Another instance of "Sufferance is the badge of all our tribe."
But, as taught by Shakespeare, sufferance being the badge of all our tribe, I restrained my feelings, and kept my peace, as we JewsAnother instance of "Sufferance is the badge of all our tribe." have been obliged to do these past eighteen years, obliged to suffer injustice misrepresentation, contumely, in return for having given the civilized world many of its noblest characters, most of its highest ideals, all of its most sacred literature, in return for having given to Christianity its life, and all that mankind values best therein. As the train pulled out of Oberammergau, one of the last glimpses I caught of the picturesque little village was that magnificent group of statuary, representing Christ upon the cross, with the Virgin Mary and St. John at his feet, erected by the late unfortunate King Ludwig of Bavaria, on a towering eminence back of the town. That proud monument had a tragic fate. When being carted to its site up the mountain road, the wagon slipped on one of the steep inclines, the statue of St. John fell to the ground, unfortunately upon the body of the sculptor, its creator, and crushed him to death. "How symbolic the fate of the sculptor of that colossal group is of the fate of the Jew!" thought I, as I gave it a last parting look. He it was, the Jew, who was the mighty sculptor of Christianity; his creative genius it was that gave it its colossal dimensions; it was his mallet and chisel that sculptured the towering grandeur of Jesus, and, in return, Christianity fell upon him when on its ascent to eminence, when on its rise to power, and pressed him down, down, and crushed him—not to death, for the Jew is not of mortal clay—crushed him to the dregs of the earth.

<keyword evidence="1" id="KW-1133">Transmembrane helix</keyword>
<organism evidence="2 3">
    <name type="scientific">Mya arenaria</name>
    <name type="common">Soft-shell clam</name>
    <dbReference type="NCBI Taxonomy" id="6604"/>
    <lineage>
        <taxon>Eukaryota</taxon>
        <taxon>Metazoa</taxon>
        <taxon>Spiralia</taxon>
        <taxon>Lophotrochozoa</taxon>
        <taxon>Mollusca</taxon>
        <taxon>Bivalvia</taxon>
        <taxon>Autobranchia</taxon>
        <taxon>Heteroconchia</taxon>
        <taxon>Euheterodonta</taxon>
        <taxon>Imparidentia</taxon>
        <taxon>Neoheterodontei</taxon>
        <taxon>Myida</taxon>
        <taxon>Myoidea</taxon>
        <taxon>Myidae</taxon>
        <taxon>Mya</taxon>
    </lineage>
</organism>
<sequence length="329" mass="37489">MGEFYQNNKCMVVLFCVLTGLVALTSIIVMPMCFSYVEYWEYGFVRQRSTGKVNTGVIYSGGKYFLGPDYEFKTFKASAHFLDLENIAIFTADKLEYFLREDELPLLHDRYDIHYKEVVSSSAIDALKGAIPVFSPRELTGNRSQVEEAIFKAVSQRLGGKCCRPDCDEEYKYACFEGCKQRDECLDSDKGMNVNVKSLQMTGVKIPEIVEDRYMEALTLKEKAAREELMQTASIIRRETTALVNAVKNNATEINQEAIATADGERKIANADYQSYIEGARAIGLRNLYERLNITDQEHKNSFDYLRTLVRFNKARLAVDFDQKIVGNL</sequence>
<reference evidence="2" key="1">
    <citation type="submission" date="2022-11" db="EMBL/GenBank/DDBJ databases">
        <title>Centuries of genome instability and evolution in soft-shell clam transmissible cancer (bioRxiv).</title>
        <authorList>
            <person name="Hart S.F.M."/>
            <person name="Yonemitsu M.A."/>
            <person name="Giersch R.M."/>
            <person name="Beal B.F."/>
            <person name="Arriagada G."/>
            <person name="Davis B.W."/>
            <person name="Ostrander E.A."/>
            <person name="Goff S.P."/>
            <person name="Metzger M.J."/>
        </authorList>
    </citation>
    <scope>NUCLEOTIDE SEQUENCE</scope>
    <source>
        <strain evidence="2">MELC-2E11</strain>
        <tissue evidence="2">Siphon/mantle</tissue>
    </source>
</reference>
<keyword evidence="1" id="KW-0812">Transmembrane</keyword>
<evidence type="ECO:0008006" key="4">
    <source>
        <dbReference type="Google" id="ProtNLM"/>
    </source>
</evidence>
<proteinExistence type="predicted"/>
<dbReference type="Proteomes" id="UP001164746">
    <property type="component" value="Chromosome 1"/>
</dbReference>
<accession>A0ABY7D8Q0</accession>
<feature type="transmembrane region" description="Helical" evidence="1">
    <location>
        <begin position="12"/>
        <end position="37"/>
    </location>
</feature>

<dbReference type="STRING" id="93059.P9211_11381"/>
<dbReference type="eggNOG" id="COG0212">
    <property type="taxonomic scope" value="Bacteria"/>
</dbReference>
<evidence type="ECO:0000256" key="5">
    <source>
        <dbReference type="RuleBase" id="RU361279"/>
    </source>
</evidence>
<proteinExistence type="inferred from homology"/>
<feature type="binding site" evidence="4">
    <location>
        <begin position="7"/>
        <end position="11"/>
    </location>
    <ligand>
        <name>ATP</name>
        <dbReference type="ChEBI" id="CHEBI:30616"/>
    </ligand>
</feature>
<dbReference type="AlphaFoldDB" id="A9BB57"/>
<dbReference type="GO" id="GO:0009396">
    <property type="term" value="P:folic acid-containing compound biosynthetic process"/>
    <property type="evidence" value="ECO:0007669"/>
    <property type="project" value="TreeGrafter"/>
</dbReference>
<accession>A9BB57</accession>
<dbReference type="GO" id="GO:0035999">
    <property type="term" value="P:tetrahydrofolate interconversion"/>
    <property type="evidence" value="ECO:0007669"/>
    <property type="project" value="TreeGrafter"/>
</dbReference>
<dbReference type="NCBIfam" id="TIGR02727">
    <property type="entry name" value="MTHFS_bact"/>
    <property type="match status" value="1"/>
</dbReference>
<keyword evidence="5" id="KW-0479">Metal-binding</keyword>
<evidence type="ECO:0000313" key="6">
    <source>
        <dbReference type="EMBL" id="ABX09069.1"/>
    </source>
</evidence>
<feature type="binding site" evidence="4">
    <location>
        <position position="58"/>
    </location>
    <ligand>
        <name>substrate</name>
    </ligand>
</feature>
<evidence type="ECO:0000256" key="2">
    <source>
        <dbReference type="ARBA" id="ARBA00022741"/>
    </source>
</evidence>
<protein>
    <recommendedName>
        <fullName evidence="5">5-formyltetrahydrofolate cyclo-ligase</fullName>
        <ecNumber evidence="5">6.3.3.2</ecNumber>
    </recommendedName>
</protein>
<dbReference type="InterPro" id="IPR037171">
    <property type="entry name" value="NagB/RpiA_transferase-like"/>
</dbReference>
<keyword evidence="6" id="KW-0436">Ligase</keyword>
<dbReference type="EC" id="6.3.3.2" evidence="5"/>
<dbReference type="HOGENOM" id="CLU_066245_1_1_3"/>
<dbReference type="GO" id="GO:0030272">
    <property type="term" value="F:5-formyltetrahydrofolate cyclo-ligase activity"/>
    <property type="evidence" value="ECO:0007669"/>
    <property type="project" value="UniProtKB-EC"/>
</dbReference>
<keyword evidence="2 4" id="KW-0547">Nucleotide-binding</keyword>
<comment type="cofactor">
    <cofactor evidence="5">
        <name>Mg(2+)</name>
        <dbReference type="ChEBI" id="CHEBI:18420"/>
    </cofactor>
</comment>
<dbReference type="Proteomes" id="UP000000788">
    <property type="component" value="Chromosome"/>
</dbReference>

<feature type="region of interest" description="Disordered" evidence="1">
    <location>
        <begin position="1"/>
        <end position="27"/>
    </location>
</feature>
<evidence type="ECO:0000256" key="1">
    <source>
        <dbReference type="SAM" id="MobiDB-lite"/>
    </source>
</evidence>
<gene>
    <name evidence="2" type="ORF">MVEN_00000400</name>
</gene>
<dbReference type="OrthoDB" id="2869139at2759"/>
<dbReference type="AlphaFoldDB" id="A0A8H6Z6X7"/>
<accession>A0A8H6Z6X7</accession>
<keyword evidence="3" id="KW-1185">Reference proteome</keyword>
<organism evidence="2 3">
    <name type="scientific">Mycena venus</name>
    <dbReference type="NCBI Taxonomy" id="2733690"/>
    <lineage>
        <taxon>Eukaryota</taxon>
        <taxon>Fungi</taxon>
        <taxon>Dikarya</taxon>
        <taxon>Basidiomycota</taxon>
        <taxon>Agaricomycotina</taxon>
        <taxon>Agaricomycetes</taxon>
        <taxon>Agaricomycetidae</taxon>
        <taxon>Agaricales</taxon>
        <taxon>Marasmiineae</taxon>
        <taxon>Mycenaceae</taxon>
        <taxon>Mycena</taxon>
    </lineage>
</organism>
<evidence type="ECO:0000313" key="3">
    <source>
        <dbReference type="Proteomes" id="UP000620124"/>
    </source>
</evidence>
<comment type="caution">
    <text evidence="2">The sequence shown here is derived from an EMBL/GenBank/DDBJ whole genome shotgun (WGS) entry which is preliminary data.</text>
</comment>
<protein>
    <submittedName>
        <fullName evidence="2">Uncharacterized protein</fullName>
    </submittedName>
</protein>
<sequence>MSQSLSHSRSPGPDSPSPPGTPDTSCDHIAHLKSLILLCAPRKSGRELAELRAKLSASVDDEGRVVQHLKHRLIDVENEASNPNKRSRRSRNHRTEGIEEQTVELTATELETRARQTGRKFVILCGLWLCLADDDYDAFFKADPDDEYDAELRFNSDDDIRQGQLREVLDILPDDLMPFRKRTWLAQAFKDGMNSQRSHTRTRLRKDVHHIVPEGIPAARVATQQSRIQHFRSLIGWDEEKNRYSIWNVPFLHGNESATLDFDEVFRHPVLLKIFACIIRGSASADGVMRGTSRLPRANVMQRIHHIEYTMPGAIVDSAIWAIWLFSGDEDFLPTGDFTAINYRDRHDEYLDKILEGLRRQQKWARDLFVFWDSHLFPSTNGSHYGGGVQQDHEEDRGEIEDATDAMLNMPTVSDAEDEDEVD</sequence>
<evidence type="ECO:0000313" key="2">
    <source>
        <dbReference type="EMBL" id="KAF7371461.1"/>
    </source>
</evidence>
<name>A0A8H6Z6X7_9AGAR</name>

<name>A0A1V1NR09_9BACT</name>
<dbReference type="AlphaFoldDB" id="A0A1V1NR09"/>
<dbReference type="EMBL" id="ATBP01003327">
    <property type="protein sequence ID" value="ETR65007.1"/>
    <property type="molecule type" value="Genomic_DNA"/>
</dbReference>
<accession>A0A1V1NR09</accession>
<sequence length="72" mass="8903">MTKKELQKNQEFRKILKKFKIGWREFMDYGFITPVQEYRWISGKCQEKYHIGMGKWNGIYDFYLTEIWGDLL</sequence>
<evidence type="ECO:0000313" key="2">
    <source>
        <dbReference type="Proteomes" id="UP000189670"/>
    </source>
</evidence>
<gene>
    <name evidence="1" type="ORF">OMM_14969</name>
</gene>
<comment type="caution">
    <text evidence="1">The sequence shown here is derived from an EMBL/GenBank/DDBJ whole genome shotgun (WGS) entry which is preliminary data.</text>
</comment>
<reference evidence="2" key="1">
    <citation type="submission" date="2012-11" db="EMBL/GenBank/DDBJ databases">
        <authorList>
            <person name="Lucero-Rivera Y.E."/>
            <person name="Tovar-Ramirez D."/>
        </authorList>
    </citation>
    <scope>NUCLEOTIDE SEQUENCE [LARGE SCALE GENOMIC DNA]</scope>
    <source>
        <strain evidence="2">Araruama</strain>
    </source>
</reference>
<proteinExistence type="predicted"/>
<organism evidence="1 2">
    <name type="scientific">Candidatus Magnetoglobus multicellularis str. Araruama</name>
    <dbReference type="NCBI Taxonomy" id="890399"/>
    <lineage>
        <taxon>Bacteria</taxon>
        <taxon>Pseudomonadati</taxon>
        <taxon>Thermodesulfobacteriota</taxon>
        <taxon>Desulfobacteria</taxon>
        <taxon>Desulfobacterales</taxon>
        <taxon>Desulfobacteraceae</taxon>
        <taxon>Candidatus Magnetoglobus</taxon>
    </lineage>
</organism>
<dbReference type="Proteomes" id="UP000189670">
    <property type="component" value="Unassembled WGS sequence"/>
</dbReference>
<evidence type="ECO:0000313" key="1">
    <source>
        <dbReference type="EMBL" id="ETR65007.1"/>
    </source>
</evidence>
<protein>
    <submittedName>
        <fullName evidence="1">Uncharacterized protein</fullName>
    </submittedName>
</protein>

Arrival in Oberammergau.
But here I am already at the end of the play, and on my way out of the town, when I have not yet had a word to say of my getting into the town, nor anything of the play itself, nor of the persons who enacted it. It was a little after the noon hour, one August day last summer, that our train reached the far-famed town of Oberammergau. It needed no conductor to tell us that we had arrived at the goal of our journey, for the bustle and excitement about the station, the crowding and rushing, the calling and shouting in a Babel of tongues, were certainly indicative that we had reached the one village in the world to which such masses of people could flock at one time, and put up contentedly with such meagre accommodations. About the first thing that caught my eye upon alighting was a large train-shed, that towered vast and high above the little cottages of the mountain-encircled town. So large a train-shed for so small a place was rather puzzling, but before an hour had passed, I knew that what I had taken for a train-shed was the theatre in which the celebrated Passion Play had been performed, twice and three times a week, since May, before more than a hundred thousand people, and in which it was to continue to be enacted, the same number of times a week, till the end of September, before another hundred thousand and more.